The statement said Ross “has been generally supportive of the Administration’s sanctions of Russian” business entities. But the statement did not address the question of whether he informed Congress or the Commerce Department that he was retaining an interest in companies that have close Russian ties.

In his submission letter to the government, Ross pledged to cut ties with more than 80 financial entities in which he has interests.
Image: Wilbur Ross
Wilbur Ross testifies before a Senate Commerce, Science and Transportation Committee confirmation hearing on his nomination to be commerce secretary at Capitol Hill on January 18, 2017 in Washington. Carlos Barria / Reuters file

Ross’s apparent ethical probity won praise, even before he signed the divestment agreement, from both sides of the political aisle.

The documents seen by NBC News, however, along with a careful examination of filings with the Securities and Exchange Commission, tell a different story than the one Ross told at his confirmation. Ross divested most of his holdings, but did not reveal to the government the full details of the holdings he kept.

In his letter to the ethics official of the Commerce Department, Ross created two lists: those entities and interests he planned to get rid of and those he intended to keep. The second list consisted of nine entities, four of which were Cayman Islands companies represented and managed by the Appleby law firm, which specializes in creating complex offshore holdings for wealthy clients and businesses. The Wilbur Ross Group is one of the firm’s biggest clients, according to the leaked documents, connected to more than 60 offshore holdings.

The four holdings on the list of assets that Ross held onto were valued by him on the form as between $2.05 million and $10.1 million. These four, in turn, are linked through ownership chains to two other entities, WLR Recovery Fund IV DSS AIV L.P. and WLR Recovery Fund V DSS AIV L.P., which were listed in Ross’ financial disclosure prior to confirmation, but were not among the assets he declared he would retain. According to an SEC filing, those entities hold 17.5 million shares in Navigator, which constitutes control of nearly one-third of the shipping firm.

The biggest questions circle around the shipping firm, Navigator, and its close ties to Russia

The shipper, Navigator Holdings, earns millions of dollars a year transporting gas for one of its top clients, a giant Russian energy company called Sibur, whose owners include the oligarch and Mr. Putin’s family member. Despite selling off numerous other holdings to join the Trump administration and spearhead its “America first” trade policy, Mr. Ross kept an investment in Navigator, which increased its business dealings with Sibur even as the West sought to punish Russia’s energy sector over Mr. Putin’s incursions into Ukraine.

Partnerships used by Mr. Ross, whose private equity firm has long been the biggest shareholder in Navigator, have a 31 percent stake in the company. Though his personal share of that stake was reduced as he took office in February, he retained an investment in the partnerships valued between $2 million and $10 million, and stood to earn a higher share of profits as a general partner, according to his government ethics disclosure and securities filings. [..]

Mr. Ross emerges as a particularly valued client for the offshore law firm, whose records provide more insight into his financial holdings beyond the public ethics disclosures he made upon joining the Trump administration. His ethics agreement filed in January listed the partnerships he intended to keep, but not the investments they held. Previously, Navigator had been mentioned in a separate, 57-page description of his holdings for the year that ended in December 2016, but with no hint of its ties to Sibur.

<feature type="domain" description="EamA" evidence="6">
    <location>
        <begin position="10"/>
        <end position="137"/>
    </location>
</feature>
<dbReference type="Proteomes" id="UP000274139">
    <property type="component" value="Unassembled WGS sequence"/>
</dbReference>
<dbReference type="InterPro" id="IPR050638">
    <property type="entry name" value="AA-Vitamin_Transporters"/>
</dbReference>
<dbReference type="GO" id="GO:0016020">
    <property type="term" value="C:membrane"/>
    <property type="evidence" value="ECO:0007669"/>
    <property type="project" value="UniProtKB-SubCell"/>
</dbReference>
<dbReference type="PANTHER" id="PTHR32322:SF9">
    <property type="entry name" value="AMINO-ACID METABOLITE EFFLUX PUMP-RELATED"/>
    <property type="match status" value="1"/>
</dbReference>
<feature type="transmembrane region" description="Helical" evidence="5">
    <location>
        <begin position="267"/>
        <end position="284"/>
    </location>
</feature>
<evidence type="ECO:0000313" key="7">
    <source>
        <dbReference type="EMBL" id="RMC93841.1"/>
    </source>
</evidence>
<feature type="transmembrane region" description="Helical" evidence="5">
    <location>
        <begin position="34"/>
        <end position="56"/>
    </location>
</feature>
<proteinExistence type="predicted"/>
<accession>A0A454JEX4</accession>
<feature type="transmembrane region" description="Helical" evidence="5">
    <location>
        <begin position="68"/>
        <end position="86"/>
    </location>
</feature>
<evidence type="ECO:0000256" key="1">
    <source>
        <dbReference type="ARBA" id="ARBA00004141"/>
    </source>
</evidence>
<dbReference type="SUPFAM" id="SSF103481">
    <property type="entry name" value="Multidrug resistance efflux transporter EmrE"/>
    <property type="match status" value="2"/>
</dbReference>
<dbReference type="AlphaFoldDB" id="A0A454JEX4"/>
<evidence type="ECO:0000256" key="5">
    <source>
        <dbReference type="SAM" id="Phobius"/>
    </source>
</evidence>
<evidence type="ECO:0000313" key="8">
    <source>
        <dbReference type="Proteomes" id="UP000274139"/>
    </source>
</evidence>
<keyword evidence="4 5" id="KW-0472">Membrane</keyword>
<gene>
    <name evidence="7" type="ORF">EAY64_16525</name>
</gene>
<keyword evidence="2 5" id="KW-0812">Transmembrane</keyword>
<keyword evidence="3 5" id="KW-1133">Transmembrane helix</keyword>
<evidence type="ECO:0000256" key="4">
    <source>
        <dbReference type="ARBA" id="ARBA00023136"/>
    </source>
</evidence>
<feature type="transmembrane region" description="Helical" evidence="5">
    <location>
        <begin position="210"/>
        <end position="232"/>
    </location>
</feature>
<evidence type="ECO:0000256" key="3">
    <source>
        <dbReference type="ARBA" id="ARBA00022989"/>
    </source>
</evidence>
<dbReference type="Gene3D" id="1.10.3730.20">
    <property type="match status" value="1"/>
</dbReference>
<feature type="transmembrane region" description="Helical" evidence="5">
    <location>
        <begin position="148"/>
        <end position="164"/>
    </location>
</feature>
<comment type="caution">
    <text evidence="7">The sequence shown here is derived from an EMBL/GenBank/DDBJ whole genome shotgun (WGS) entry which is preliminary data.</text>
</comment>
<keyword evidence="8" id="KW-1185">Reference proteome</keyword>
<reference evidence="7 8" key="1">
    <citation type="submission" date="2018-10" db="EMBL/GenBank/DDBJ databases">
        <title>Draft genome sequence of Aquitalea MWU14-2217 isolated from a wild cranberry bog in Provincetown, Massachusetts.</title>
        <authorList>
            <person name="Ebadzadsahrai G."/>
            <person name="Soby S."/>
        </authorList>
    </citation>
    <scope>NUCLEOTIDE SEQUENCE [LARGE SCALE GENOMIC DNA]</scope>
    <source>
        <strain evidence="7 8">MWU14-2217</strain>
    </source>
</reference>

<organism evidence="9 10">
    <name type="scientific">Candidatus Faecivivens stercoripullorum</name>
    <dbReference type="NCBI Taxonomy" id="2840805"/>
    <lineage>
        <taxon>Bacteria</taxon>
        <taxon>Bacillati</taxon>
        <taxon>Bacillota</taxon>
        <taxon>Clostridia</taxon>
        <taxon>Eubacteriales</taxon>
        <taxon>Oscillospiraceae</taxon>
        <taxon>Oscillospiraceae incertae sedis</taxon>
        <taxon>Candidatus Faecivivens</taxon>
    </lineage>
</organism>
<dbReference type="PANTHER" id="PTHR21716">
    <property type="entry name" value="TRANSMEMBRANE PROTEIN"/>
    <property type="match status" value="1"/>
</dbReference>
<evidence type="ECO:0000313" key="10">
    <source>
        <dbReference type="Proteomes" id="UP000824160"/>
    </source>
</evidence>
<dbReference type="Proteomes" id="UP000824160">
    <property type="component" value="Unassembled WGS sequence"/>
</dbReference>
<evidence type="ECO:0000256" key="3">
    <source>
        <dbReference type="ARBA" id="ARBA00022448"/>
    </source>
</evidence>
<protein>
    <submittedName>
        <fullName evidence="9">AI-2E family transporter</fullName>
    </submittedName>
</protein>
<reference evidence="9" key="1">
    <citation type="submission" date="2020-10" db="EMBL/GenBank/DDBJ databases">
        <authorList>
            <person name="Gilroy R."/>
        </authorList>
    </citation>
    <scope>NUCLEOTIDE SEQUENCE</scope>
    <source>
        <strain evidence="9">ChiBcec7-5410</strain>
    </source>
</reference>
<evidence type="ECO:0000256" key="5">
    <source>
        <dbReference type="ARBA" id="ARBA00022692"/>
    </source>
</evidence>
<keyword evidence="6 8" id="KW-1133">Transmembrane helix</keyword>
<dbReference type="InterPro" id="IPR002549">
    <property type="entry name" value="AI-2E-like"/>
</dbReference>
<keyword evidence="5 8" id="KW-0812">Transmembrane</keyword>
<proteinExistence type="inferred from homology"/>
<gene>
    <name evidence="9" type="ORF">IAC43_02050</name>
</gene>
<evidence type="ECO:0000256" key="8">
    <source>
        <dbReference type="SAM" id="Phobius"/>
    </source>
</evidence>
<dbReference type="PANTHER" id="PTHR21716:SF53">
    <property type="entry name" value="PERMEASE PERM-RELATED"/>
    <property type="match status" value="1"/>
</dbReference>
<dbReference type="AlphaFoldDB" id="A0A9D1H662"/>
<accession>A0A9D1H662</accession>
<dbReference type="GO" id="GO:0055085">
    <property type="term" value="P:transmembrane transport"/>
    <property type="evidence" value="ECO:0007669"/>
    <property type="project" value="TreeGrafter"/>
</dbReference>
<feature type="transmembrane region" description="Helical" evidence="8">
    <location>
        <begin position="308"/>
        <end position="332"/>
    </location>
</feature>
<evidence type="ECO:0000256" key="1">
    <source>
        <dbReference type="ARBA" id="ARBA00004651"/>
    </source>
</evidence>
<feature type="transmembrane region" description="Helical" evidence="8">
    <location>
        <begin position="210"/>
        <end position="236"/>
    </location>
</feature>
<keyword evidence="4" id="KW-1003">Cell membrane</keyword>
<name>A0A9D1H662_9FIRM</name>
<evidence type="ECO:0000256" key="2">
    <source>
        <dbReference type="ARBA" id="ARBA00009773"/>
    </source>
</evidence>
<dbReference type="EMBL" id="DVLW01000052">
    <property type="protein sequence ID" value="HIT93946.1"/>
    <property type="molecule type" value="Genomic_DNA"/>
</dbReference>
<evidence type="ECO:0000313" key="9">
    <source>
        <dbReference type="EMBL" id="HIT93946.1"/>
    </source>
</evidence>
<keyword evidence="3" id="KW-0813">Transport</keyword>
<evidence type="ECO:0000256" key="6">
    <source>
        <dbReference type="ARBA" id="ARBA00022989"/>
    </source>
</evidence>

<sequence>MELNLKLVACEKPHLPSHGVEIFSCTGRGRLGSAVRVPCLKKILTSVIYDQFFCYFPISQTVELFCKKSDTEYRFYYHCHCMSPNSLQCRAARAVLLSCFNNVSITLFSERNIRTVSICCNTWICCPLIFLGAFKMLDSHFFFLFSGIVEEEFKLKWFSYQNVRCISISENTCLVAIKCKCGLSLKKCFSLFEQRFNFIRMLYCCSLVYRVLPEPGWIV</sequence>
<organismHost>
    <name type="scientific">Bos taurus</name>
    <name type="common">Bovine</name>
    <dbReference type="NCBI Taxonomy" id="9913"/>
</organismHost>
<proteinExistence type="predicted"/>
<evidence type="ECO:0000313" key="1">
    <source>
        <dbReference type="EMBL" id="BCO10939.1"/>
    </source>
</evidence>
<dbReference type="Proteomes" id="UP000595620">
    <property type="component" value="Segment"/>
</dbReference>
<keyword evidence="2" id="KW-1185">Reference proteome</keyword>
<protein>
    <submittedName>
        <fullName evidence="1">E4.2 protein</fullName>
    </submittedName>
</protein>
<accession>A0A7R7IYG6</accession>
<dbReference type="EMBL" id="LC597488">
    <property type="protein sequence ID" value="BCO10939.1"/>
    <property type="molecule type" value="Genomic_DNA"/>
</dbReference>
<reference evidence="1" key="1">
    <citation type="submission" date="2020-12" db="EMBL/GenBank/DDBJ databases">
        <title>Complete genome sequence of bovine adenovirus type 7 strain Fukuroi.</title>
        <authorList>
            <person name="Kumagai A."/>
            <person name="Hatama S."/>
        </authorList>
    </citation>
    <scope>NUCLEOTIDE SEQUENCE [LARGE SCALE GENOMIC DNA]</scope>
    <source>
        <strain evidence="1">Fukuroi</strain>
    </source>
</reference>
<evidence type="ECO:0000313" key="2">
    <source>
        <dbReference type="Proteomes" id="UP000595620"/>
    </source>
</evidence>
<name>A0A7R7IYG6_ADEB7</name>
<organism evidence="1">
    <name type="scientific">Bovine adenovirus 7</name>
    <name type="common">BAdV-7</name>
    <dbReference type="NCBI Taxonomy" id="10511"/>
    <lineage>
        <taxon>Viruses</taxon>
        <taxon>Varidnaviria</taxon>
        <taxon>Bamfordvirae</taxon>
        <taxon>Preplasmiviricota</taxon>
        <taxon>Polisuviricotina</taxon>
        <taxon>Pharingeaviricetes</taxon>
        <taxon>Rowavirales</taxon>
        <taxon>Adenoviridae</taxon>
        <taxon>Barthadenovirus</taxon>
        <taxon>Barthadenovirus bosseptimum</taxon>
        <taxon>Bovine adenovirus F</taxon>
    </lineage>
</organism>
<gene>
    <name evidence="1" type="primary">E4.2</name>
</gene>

Sibur’s top ownership — including Gennady Timchenko, who is Mr. Putin’s friend and judo partner and is subject to American sanctions, and Kirill Shamalov, who is married to the Russian president’s youngest daughter — makes it “a company with crony connections” in Moscow, said Daniel Fried, a Russia expert who served in senior State Department posts in Republican and Democratic administrations.

Another of Navigator’s major customers is PDVSA, the Venezuelan state oil company, controlled by the authoritarian regime of Nicolás Maduro. The Trump administration imposed sanctions on PDVSA this summer. [..]

It is perhaps unsurprising that Navigator would have a relationship with a major Russian company during Mr. Ross’s tenure. Much like President Trump, whose company sought approval for a hotel project in Moscow as recently as last year, Mr. Ross has long shown an appreciation for the untapped potential of Russian markets when seeking investment opportunities. His involvement there dates at least to the 1990s, when he was appointed by President Bill Clinton to the board of the U.S. Russia Investment Fund, established to promote American business interests in Russia. [..]

In the wake of reports of Russian interference in the United States presidential election, multiple investigations have explored potential business ties between Russia and members of the Trump administration. While several Trump campaign and business associates have come under scrutiny, until now no business connections have been reported between senior administration officials and members of Mr. Putin’s family or inner circle.

During Mr. Ross’s confirmation process, he was asked repeatedly about his business ties to Russia, mostly related to his former role as vice chairman of the Bank of Cyprus, where he dealt with Russian investors but also forced some of them out of the bank. He was also asked about his investment in another shipping company, Diamond S, and whether its dealings with China could pose a conflict with his government duties. But he faced no questions about Navigator and its significant financial relationship with Sibur.

 

MSNBC’s intrepid investigative reporter Richard Engel unravels the story.